IMHO everything but the kitchen sink helper classes are the absolute worst, “so yes, this class will use the stack unless it’s too big, then it won’t, it’s an arbitrary threshold, also there’s an option to disable this” soo…anyhow… use it wisely…

just split it off, StackVector has business existing on it’s own, doesn’t need to be folded into anything else!

If you want a version that automatically switches gears from stack to heap, sweet, just don’t name it vector there’s expectations on how a vector works by its name.

Our vector is like the standard vector, just has nicer helper methods: Awesome!
Our vector works differently than a standard vector: it’s not just a vector, stop calling it that.

TL; DR: Am not opposed to having own custom containers when it really makes sense, but would keep rather std one as much as possible, in general.

I would vote for using std library as much as possible. Not doing so in C++ these days sounds a bit like not using libc in C to me… Sure, you can always do better with custom code in some cases, but question is: is the extra work worth it?

On one end you have a very widely used set of utils, constantly checked and developed, for “free”. Versus our own private thousands lines of code to write, maintain, etc.

There is also the question of generality of those “native” containers - they may perform very well in a very specific use case, but actually be worse than std in others. Then what? We keep using both on case-by-case basis? Because I really have a hard time believing code in std is not state-of-the-art one tbh…

To me it’s a bit like using tbb versus our own tasks system. It just adds extra work, and while you can tweak it as much as you like, it’s disputable whether you will actually get better performances and security in general/average.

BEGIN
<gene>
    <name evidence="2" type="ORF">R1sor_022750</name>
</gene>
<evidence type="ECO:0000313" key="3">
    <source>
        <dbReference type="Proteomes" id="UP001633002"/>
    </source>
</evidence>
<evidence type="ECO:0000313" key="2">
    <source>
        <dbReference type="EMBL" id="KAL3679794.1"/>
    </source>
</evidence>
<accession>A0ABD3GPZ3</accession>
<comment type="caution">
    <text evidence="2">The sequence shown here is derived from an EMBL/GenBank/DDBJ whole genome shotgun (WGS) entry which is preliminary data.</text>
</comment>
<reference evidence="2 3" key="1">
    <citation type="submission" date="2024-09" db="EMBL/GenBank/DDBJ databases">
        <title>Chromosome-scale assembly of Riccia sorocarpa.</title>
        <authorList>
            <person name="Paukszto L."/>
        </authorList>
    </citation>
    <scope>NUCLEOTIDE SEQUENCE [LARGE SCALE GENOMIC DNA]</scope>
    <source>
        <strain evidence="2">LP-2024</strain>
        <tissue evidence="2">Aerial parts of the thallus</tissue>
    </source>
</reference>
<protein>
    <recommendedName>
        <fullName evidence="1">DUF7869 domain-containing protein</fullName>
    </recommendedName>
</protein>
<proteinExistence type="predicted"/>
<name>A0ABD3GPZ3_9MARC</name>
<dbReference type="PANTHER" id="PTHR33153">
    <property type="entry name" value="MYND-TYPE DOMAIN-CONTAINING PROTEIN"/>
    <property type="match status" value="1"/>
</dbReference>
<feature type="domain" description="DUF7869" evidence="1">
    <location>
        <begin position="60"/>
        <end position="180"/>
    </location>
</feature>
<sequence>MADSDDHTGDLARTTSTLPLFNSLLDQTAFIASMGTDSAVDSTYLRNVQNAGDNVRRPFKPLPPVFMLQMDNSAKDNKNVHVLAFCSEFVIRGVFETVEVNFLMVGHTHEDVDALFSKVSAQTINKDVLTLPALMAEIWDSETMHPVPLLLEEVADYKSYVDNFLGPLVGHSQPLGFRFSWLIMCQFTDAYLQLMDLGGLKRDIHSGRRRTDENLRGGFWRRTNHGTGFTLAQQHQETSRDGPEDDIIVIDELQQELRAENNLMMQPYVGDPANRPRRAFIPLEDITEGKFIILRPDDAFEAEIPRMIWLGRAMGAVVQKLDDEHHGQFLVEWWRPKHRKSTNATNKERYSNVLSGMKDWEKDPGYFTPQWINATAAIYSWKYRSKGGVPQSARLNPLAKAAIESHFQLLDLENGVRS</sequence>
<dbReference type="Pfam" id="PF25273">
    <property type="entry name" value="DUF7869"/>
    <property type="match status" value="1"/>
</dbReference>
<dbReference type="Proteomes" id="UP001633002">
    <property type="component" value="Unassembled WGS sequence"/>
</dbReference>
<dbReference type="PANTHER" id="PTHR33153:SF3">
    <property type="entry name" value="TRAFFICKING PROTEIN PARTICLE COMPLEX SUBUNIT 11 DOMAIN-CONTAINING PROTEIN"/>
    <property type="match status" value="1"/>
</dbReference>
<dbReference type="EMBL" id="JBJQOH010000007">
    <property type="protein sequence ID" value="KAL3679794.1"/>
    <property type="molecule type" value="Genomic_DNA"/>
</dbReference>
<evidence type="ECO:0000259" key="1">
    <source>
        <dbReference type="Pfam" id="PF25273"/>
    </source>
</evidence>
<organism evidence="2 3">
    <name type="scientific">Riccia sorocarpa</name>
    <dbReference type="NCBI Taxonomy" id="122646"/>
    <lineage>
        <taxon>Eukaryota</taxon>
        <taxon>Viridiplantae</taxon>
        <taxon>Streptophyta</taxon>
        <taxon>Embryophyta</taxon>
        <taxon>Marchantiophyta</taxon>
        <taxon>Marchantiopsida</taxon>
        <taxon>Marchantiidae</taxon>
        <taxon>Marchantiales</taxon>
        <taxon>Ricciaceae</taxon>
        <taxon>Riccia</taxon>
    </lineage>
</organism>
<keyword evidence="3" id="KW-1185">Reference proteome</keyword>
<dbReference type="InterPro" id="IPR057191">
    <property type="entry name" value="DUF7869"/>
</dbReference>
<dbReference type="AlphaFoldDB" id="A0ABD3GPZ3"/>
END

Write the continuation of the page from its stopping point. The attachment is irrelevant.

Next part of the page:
I’ve used some of the new containers, and find them nice and easy to use. I particularly like VectorSet, which I’m not sure there is a std:: equivalent of.

There’s something to be said for having a small set of data types that follow a naming and usage philosophy that is consistent and easy to remember. If we mix some std:: ones with some of our own, that feels to add some cognitive burden. Especially if the purposes fulfilled by them seem very overlapping - you have to keep thinking about “which do I choose and why”? It’d be nicer if, every time you wanted, say, a hashmap, you always reach for the same thing in Blender code. I’m not much fussed about what the decisions are, but rather, that a decision is made and we document and stick to it.

Jacque’s listed advantages of a Blender-specific container were:

  • We can add all the methods we want to make them comfortable to use for the problems we have to solve.
  • We can implement (optional) features such as small object optimization.
  • We have greater control over performance when necessary.
  • We use the same container implementation on all platforms.

These are all kind of theoretical - “we can…” . What would make this debate more concrete would be examples of “we need to…”. So for instance, if performance is an issue – and it might very well be – what about the standard library containers impedes performance. Brecht had mentioned that vectors need to initialize (clear) their memory; maybe some guarantees that the standard container has to make are too expensive for us, performance-wise? Or maybe certain usages require too many allocations – what are examples of these that can’t be solved by using things like reserve()? And for methods needed to “make them comfortable to use for the problems we have to solve” - what are examples of such that are not easily solved by adding extra functions that take the collection as an argument, or build up another type that uses one or more std:: types for implementation?